For years, adults in the Pittsburgh area have been trained to adopt sections of public parks to pull out invasive plants and otherwise maintain and foster growth. More recently, high school students are taking part in a similar program run by a coalition of conservancies and parks. Allegheny Front intern and City Charter High School junior Aisha Hughes serves as a crew leader for these so-called Urban EcoStewards. And she has these reflections on the experience.
Open: For years, adults in the Pittsburgh area have been trained to adopt sections of public parks to pull out invasive plants and otherwise maintain and foster growth. †More recently, high school students are taking part in a similar program run by a coalition of conservancies and parks. †Allegheny Front intern and City Charter High School junior Aisha Hughes serves as a crew leader for a crew of these Urban EcoStewards. And she has these reflections on the experience.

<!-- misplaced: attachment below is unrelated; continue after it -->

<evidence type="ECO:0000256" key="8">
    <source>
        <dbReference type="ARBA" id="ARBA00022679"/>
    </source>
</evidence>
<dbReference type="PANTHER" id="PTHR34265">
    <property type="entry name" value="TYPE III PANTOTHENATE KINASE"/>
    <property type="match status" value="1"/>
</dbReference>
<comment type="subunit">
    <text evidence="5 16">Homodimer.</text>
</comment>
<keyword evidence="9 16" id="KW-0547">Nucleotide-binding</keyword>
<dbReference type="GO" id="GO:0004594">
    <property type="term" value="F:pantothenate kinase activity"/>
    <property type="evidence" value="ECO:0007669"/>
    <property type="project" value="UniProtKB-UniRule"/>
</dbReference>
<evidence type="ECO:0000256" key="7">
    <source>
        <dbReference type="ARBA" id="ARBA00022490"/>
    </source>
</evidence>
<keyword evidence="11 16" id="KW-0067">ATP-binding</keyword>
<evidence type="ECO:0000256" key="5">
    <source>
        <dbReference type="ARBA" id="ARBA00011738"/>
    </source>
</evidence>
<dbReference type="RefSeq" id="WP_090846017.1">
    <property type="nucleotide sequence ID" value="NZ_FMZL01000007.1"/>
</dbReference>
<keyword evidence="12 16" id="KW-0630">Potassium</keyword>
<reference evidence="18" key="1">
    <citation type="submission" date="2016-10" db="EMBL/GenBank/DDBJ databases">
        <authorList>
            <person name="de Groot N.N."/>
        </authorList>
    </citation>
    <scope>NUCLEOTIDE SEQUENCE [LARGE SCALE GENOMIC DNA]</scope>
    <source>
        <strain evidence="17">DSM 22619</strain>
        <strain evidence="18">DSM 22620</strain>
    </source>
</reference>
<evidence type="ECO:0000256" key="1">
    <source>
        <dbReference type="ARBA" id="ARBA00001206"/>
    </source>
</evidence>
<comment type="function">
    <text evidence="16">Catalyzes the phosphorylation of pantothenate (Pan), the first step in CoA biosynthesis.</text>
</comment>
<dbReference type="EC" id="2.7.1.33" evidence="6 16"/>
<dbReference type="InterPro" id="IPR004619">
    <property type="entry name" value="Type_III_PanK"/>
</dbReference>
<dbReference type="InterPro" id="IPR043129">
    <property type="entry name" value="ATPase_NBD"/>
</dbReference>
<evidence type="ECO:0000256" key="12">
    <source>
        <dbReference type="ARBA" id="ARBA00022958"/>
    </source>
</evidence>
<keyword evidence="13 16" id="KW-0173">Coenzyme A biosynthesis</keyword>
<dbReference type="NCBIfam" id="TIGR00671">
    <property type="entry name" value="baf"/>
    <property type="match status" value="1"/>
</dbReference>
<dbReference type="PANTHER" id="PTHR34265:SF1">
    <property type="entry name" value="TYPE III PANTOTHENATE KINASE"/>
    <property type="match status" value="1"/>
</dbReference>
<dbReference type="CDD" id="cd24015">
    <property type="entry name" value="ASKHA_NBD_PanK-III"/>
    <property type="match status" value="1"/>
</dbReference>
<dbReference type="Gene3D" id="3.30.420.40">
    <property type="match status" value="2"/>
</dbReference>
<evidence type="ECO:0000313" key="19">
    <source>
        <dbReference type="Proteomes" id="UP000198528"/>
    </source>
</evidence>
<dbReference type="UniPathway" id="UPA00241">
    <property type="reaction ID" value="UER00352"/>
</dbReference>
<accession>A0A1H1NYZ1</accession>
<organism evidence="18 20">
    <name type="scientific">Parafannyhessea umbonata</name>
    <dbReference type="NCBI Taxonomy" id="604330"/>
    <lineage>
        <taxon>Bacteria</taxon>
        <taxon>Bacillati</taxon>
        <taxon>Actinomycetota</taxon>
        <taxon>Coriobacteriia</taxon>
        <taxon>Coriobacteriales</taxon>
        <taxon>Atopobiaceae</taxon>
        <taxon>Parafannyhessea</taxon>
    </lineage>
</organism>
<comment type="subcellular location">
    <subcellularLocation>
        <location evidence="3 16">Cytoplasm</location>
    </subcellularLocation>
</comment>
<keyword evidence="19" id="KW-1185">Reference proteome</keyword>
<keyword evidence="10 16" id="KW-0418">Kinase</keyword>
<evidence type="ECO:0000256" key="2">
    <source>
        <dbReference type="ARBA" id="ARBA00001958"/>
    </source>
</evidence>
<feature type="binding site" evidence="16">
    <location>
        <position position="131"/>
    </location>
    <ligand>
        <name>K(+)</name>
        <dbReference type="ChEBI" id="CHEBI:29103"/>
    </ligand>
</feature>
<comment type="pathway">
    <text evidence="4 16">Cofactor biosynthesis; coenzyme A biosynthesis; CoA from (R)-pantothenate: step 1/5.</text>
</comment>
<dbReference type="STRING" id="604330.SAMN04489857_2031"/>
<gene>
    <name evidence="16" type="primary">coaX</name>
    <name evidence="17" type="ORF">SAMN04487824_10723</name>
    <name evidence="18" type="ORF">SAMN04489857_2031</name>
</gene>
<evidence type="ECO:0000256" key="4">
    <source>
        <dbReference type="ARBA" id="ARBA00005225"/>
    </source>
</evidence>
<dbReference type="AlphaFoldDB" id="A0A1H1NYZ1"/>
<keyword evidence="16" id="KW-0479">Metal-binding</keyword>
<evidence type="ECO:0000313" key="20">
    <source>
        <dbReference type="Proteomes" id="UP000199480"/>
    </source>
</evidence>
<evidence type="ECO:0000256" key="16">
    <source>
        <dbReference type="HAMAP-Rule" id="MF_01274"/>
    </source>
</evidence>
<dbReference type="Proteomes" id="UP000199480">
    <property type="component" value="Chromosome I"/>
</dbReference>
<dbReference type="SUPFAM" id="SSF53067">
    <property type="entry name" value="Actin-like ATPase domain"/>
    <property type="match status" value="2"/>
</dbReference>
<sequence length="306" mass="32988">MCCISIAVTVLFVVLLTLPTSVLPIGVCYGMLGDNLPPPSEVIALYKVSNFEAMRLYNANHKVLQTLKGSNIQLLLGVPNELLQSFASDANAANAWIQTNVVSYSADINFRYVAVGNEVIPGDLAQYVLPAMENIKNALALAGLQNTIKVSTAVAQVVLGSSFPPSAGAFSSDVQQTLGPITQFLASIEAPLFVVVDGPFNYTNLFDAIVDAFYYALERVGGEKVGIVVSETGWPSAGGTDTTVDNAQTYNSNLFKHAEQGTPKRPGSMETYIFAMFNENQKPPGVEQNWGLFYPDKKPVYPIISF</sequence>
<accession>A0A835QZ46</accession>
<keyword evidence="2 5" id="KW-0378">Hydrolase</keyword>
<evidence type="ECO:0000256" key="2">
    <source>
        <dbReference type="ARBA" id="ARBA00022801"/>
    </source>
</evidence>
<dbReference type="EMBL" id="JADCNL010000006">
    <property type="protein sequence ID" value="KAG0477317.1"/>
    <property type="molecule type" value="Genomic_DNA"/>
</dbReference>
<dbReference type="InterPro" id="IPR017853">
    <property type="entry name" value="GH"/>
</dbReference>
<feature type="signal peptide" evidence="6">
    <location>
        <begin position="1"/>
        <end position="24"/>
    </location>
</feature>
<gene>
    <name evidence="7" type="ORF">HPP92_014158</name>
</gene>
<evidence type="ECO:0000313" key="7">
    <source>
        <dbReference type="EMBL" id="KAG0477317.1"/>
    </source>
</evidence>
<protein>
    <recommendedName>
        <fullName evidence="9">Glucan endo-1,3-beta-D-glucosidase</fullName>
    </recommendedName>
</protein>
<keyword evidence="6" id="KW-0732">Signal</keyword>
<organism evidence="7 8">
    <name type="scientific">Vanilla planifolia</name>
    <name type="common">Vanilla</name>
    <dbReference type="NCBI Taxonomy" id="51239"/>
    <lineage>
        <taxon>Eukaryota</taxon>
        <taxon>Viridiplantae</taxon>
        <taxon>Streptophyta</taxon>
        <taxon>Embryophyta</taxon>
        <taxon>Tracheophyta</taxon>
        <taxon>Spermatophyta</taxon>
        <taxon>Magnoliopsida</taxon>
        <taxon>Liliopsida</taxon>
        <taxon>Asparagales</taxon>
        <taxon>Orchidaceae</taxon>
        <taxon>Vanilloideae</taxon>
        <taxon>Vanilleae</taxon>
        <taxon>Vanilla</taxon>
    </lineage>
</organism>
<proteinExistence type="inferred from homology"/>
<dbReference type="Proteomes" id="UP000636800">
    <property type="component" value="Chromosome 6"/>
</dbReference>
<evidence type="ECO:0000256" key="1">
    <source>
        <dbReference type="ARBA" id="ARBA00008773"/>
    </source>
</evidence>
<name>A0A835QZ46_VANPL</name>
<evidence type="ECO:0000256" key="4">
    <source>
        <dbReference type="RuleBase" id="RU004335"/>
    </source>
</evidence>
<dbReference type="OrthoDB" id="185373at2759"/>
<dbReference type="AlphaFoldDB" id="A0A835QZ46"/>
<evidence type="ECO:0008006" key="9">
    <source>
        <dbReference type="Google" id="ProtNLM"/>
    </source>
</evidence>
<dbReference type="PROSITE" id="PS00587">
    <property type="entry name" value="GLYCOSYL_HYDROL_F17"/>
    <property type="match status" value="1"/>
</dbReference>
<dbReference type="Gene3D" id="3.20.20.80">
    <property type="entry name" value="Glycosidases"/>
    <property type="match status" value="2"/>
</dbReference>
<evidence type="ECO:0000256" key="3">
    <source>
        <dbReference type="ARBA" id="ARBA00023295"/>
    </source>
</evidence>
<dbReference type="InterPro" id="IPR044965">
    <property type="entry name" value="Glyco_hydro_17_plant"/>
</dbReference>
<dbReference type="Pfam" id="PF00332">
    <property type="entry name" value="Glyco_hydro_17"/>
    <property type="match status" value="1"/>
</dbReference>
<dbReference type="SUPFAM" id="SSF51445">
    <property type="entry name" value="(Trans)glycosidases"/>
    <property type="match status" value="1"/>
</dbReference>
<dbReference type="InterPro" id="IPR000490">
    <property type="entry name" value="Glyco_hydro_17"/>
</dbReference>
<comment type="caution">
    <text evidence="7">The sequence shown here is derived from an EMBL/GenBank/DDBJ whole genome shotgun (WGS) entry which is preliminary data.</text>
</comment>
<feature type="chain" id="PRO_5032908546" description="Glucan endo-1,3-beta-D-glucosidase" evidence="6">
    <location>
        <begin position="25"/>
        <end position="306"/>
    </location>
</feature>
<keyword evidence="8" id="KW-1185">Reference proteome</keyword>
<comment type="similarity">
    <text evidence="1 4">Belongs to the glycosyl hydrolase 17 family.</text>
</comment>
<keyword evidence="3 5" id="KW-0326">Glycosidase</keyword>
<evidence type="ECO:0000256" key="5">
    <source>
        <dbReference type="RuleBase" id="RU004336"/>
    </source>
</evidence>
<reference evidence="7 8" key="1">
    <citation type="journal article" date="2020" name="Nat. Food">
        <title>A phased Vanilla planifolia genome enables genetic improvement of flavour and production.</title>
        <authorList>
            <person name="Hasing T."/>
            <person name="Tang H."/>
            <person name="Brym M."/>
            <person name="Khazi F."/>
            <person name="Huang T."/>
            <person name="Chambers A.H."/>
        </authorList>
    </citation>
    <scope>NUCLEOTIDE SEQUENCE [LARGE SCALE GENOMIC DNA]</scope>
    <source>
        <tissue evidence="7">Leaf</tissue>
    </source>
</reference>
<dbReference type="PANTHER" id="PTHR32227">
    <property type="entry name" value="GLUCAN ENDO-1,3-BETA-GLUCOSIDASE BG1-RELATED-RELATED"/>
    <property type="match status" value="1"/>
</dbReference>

Before becoming an Eco-Steward I didn't care much about the environment, but joining has definitely helped to change my mind. When I took a science and sustainability course last year I heard a lot about the world wide "Green Movement," but †threats of global warming weren't enough to make me concerned about helping to promote environmental sustainability. Initially I joined Urban EcoStewards it was just to get out of class. It wasn't until our first visit to our site, the Panther Hollow Water Shed that my feelings began to change. Our first crew outing was in February shortly after Pittsburgh's ìSnowmageddonî storm, so as you can imagine the weather was pretty bad, but we still decided to take our monthly trip. While there we girdled Invasive Norway Maples on the snowy hills surrounding the Panther Hollow Lake. Girdling or ring-barking is when strips of†bark are removed from trees using small gun-shaped tools with edges that shave away or girdle the bark. We did this to kill off invasive Norway Maples and make room for native plants. †I really liked girdiling with the EcoStewards, but even this didn't make me see the importance of helping the environment. What really helped was just taking out time to actually look at all the things the park had to offer. One of the things the EcoStewards do in just about every trip†is journaling. Crew members scatter†around their site to write not only about the day's activities, but also to reflect on their personal feelings of simply being in the park. Taking this time to really stop and take in the beauty of the park helped to change my perspective about†environmental sustainability. I had been to the park a lot of times when I was younger, but like most kids my age I would rather be indoors spending time on the computer, at the mall, reading sleeping, or watching t.v, so I hadn't been to a park in a while. Looking back now this was why many of my fellow crew members and I couldn't grasp the importance of helping to improve the environment. In our Cultural Literacy class we are learning about the famous Taoist philosopher Lao Tzu. One of Lao-tzu's most famous quotes is "a well frog cannot conceive of the ocean." †This basically means that a frog that spends all of its life in a hole could not ever truly grasp the concept of an ocean it has never seen. In many ways we Eco-Stewards were kind of like the well frogs from Lao-tzu's quote. Many of us hadn't been to the park or in any green areas around the city for years, so the importance of keeping them around for future generations wasn't important to us. It wasn't until we actually experienced and saw the beauty of the park with our own eyes, that we were able to understand its significance. I was able to realize green spaces, which aren't that common in urban areas, are very important to sustain. Being an EcoSteward gives me the chance to give back to my community and help sustain the cities green areas for future generations which is why I enjoy doing it so much.